Following the immediate aftermath of a loss, it is not uncommon for the bereaved to struggle with even the most routine and simple of daily tasks. Offering to assist with any of these can be a sure way of showing your support whilst additionally providing your friend with much-needed, practical help. You could suggest: to collect their children from school; help with the cooking or shopping; assist with the planning of the funeral or with hosting their friends after the service, or even to go with them to have the death certificate signed. Whether you view the task as little or large, your assistance will show your friend you care and might be the deciding factor between that task being successfully completed or postponed.
6. Remember they are your friend
Whether permanently or temporarily, grief can change a person, and recent loss can certainly alter the way you interact with them on a daily basis. Yet however respectful you must be of their pain and their ability to function as you would have previously deemed ‘normally’, try to remember that first and foremost they are your friend and that they would want you to treat them as such. Nothing will be as isolating or as alienating as your best friend suddenly treating you like fragile chinaware and excluding you from normal conversation, so, to a certain extent, try to act around them as you would have before their loss.
7. Be vigilant and reactive to their queues
Of course, trying to treat your friend as you would have before their loss and including them in normal conversation can still have its limits. Don’t, for example, arrive at their home and immediately expect them to feel comfortable hearing a debrief on last night’s date. Do, however, look out for queues from them that they are happy to move the conversation away from their loss and onto the more mundane topic of other daily happenings. This will require a certain level of emotional intelligence and tact, but if you remain vigilant you should be able to note queues from their responses and questions that will help you navigate the conversation appropriately. Telling your friend small anecdotes from your morning shop or relaying a funny remark made by your next door neighbour might provide sufficient, light-hearted relief from an otherwise monotonous theme of grief.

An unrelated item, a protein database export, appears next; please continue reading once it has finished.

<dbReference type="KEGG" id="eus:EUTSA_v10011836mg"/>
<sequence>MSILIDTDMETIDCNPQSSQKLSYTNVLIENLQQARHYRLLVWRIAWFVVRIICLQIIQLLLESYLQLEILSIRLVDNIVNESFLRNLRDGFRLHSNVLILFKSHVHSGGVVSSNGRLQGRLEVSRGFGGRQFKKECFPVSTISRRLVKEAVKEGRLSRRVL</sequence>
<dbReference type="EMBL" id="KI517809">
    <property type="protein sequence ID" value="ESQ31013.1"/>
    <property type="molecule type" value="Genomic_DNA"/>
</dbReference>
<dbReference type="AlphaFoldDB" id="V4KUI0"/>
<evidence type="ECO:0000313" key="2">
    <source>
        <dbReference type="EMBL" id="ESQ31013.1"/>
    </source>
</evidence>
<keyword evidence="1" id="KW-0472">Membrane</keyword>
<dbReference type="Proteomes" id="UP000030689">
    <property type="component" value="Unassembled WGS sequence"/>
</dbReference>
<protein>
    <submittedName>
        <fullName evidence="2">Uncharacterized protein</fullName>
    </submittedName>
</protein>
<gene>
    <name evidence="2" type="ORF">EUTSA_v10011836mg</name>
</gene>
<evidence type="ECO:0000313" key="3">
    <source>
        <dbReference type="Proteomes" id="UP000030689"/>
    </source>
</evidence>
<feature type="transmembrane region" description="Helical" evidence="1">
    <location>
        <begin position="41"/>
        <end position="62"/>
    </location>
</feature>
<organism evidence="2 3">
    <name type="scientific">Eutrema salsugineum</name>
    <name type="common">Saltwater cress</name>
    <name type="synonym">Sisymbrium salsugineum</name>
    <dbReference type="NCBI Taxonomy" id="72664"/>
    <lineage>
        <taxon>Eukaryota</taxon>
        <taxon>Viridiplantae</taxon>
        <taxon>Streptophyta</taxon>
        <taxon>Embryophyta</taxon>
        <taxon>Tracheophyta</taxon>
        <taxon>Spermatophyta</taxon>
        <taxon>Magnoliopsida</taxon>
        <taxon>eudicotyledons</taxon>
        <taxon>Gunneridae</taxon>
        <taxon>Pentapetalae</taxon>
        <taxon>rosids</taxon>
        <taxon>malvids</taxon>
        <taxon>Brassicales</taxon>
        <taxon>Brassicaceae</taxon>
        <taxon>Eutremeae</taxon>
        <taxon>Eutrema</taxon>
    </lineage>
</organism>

8. Don’t compare your own experience
One of the most common displays of empathy is trying to relate to the person’s grief and often we do this by comparing a situation we believe to be similar to their own. Yet again, whilst this is usually done with good intentions, it may cause further hurt as no two experiences of loss are truly the same: the pain of losing your grandmother may have been vast, but it will not be the same pain your friend feels for losing their father, mother, son, or even their own grandmother. Try to avoid comparisons in case they unintentionally belittle your friend’s grief or detract from the attention owed to it.
9. Avoid mentioning religion
Unless you know your friend’s beliefs inside and out, it is probably best to avoid mentioning religion when comforting them. Platitudes such as ‘they are in a better place now’ or ‘it was part of God’s plan’ might, at best, make it seem as though you are preaching to them, or at worst, that you are trying to impose your faith on them at a time when it is not appropriate.
10. Remember the dead
Finally, try to remember the person that your friend has lost, be it with your words or in your actions. You might be afraid to remind your friend of their loss by bringing the deceased up, but chances are the memory of them won’t be too far below the surface anyway. In fact, recounting your times together or recalling your happy memories of the deceased may help your friend in their healing by providing them with new memories of the deceased. If you did not personally know the deceased well, your friend may still appreciate you referring to them by name in conversation. Often our fear of distressing the bereaved leads us to avoid the topic of death and the deceased as though it were taboo. Remembering the dead and naming them in conversation will remind your friend that they are not forgotten and that they can talk about them with you when they feel like it.